Bringing Feminism To Camp Ramah
As a counselor for thirteen-year-old girls at Camp Ramah in the Berkshires (New York) last summer, I felt it my responsibility to present a Judaism which is as inclusive of women as of men. However, since Camp Ramah is affiliated with the Conservative movement, there was a limit as to how far I could go.
I decided to focus in on the “BirkatHamazon” (“Grace After Meals”). In the second section of the blessing — third on Shabbat — there is a list of reasons for which we are thankful to God. Included in this list are: being given the Land of Israel, being taken out of bondage in Egypt and being taught the Torah. But, for me. the problematic item on this list is “Veh’al brit’cha sheh’ chatamta beev’sareynu” (“and for the covenant that you have sealed in our flesh”).
Although we must dig deeply to feel as if we, ourselves, had been taken out of Egypt, there is a limit as to how far one can dig. As women, there is nothing in our Jewish experience that includes the highly personal occurrence of having a covenant sealed in our flesh. None of us has been circumcised.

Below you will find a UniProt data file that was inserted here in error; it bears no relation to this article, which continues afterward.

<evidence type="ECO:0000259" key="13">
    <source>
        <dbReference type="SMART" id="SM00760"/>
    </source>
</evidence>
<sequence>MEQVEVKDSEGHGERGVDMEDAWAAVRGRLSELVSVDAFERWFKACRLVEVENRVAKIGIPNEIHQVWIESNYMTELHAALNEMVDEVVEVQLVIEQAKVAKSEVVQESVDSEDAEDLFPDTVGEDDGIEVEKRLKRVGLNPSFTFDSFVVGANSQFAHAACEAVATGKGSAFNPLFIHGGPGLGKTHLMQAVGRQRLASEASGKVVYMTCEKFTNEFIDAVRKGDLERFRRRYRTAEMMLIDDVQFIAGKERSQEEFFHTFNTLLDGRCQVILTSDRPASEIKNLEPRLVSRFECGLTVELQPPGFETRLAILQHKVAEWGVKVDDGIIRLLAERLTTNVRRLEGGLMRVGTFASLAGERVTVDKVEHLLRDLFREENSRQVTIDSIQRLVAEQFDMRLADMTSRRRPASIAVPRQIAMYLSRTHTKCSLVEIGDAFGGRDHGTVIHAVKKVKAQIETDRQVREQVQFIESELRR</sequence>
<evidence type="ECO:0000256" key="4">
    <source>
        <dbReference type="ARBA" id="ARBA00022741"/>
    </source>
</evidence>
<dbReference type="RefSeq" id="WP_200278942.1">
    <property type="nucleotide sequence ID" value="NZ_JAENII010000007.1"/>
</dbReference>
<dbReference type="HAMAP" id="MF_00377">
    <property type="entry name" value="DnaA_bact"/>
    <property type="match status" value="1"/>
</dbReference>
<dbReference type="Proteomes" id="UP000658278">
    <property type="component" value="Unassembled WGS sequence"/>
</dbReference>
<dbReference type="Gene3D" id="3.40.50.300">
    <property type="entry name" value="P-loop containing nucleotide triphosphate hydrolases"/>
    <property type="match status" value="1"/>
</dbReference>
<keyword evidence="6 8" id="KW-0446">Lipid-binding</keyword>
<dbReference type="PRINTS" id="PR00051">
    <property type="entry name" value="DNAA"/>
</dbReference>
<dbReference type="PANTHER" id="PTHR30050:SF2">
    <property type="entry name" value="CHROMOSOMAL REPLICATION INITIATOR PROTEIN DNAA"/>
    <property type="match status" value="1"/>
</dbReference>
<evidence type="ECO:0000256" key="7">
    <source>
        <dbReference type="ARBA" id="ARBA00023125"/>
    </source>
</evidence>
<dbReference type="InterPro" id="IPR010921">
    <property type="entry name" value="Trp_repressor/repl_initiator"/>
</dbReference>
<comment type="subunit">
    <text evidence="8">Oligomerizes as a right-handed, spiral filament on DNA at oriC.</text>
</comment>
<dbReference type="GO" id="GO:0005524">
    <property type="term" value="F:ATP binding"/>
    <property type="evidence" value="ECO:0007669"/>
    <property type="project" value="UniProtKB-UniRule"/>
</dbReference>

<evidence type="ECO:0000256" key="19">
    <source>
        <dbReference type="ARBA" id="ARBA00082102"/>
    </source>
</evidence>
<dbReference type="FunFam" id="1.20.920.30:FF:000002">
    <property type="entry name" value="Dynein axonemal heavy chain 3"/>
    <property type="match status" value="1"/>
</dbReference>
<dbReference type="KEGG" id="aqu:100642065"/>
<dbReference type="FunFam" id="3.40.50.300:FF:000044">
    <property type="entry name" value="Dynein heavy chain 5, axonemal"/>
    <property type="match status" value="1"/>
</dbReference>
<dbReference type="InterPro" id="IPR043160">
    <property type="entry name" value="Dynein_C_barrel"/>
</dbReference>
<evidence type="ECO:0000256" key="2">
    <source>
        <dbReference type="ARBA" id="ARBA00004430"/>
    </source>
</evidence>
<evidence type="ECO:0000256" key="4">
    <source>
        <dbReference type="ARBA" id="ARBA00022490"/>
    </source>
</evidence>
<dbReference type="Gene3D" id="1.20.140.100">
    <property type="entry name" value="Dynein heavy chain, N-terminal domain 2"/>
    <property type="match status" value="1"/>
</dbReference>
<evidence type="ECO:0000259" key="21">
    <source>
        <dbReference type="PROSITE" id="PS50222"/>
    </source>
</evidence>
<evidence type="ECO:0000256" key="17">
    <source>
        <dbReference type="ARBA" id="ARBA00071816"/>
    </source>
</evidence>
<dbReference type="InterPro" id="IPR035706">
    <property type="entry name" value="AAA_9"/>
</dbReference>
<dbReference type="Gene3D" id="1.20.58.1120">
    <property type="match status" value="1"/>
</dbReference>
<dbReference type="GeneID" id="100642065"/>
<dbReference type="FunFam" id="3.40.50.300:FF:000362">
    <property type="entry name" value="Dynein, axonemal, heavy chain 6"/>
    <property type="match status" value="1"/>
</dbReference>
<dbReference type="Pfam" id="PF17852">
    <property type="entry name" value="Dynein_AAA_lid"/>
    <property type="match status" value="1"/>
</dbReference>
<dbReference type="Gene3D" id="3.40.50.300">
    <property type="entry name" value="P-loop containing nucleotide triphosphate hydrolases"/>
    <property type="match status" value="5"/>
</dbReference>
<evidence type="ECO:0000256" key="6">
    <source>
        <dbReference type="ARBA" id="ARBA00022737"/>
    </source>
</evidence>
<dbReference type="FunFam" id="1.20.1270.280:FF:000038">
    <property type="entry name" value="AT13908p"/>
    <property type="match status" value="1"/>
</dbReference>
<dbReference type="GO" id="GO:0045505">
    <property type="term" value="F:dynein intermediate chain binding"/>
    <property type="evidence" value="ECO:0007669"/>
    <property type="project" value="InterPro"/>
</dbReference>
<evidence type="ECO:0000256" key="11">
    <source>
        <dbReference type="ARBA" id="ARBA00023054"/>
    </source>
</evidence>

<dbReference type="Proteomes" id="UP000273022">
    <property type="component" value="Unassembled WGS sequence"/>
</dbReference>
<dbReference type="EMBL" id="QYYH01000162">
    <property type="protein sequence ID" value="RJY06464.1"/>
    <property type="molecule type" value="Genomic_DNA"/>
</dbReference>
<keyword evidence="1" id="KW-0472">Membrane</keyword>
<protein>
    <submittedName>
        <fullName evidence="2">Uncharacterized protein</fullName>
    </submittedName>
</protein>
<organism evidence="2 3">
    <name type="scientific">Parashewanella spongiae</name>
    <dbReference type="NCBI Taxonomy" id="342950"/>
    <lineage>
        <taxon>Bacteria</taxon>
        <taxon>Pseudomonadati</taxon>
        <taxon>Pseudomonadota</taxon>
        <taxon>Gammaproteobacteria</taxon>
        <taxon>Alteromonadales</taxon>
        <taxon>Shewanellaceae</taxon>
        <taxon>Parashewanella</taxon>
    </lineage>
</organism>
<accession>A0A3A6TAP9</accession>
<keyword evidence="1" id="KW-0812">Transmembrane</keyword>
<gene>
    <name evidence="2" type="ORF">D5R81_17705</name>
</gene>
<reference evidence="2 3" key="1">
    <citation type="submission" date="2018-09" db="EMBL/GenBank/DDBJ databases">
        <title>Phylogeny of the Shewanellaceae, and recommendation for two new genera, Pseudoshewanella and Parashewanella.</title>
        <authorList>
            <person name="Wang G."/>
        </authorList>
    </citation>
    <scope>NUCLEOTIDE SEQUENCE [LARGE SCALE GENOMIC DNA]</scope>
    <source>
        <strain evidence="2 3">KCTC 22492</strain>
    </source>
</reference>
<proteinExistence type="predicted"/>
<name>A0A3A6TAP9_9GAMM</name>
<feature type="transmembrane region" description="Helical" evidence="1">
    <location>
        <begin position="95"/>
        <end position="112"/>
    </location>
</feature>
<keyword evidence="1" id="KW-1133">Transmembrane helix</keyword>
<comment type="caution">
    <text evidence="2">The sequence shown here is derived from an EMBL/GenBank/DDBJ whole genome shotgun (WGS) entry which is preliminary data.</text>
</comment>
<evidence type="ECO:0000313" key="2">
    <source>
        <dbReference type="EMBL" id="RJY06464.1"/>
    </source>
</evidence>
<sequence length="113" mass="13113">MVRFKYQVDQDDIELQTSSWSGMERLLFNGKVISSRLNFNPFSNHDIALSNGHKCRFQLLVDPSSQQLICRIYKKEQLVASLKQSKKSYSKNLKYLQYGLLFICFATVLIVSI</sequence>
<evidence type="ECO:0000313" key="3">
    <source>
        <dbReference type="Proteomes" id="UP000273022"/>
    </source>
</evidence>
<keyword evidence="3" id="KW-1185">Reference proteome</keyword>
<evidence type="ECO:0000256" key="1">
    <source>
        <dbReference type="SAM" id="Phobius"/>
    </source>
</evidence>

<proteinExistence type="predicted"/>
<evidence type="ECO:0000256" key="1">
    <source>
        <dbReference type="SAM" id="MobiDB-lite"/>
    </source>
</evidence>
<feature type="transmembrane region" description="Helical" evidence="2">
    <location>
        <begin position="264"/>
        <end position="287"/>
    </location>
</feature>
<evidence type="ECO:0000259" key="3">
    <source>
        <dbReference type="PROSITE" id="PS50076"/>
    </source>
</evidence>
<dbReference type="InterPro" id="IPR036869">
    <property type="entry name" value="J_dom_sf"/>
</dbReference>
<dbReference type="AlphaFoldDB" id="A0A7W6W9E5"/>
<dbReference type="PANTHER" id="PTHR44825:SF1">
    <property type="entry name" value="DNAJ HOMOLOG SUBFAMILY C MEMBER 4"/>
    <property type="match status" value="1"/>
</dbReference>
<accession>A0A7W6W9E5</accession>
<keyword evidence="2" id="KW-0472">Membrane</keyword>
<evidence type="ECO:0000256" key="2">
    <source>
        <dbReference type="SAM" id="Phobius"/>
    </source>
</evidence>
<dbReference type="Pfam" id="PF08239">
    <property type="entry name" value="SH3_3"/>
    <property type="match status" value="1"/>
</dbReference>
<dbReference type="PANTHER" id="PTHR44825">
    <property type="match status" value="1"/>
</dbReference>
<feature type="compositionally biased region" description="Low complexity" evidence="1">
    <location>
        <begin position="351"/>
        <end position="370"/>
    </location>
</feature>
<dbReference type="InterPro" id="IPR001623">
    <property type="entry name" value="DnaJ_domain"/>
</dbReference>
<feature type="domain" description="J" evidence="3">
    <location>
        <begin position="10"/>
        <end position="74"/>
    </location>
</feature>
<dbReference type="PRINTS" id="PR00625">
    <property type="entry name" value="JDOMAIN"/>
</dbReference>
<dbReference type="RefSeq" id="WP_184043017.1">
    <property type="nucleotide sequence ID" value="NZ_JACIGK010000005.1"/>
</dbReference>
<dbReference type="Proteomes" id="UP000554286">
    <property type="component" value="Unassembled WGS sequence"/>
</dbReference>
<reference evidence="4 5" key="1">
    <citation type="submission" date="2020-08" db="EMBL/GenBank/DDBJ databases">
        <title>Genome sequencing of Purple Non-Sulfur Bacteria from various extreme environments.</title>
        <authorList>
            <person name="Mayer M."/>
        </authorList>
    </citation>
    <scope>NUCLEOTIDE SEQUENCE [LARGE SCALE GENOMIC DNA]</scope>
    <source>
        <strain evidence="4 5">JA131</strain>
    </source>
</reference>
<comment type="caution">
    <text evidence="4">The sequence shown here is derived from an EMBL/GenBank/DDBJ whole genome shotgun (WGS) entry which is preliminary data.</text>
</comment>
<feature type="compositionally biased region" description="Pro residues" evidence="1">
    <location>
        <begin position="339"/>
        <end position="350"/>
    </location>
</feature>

Last year I studied in Israel. and it was there that I met a woman — through the Women of the Wall — who explained the significance of this line. As women, she told me, we have to be aware of liturgical exclusion. She suggested her reformulation: “Veh’al brit’cha shell’ chatamta b’leebeynu” (“and for the covenant that you have sealed in our hearts”). I liked it and started using it.
I must confess, the religious consciousness of thirteen-year-old girls is not at peak level, and I was careful not to bombard them with too much innovation. I introduced this line change as something I had decided on personally and gave them the reasons why I thought it was important, allowing them to ask me any questions they had. There was some resistance, but happily a good number of the girls made the effort to implement the change. The beauty of the new words is that they fit perfectly into the tune.
Obviously there are many revisions to be made in order for the liturgy to be more inclusive of the female experience. Representation of the matriarchs alongside the patriarchs is one more way to balance the scale. There is a long way to go, but a journey of a thousand miles begins with one step. We are on our way.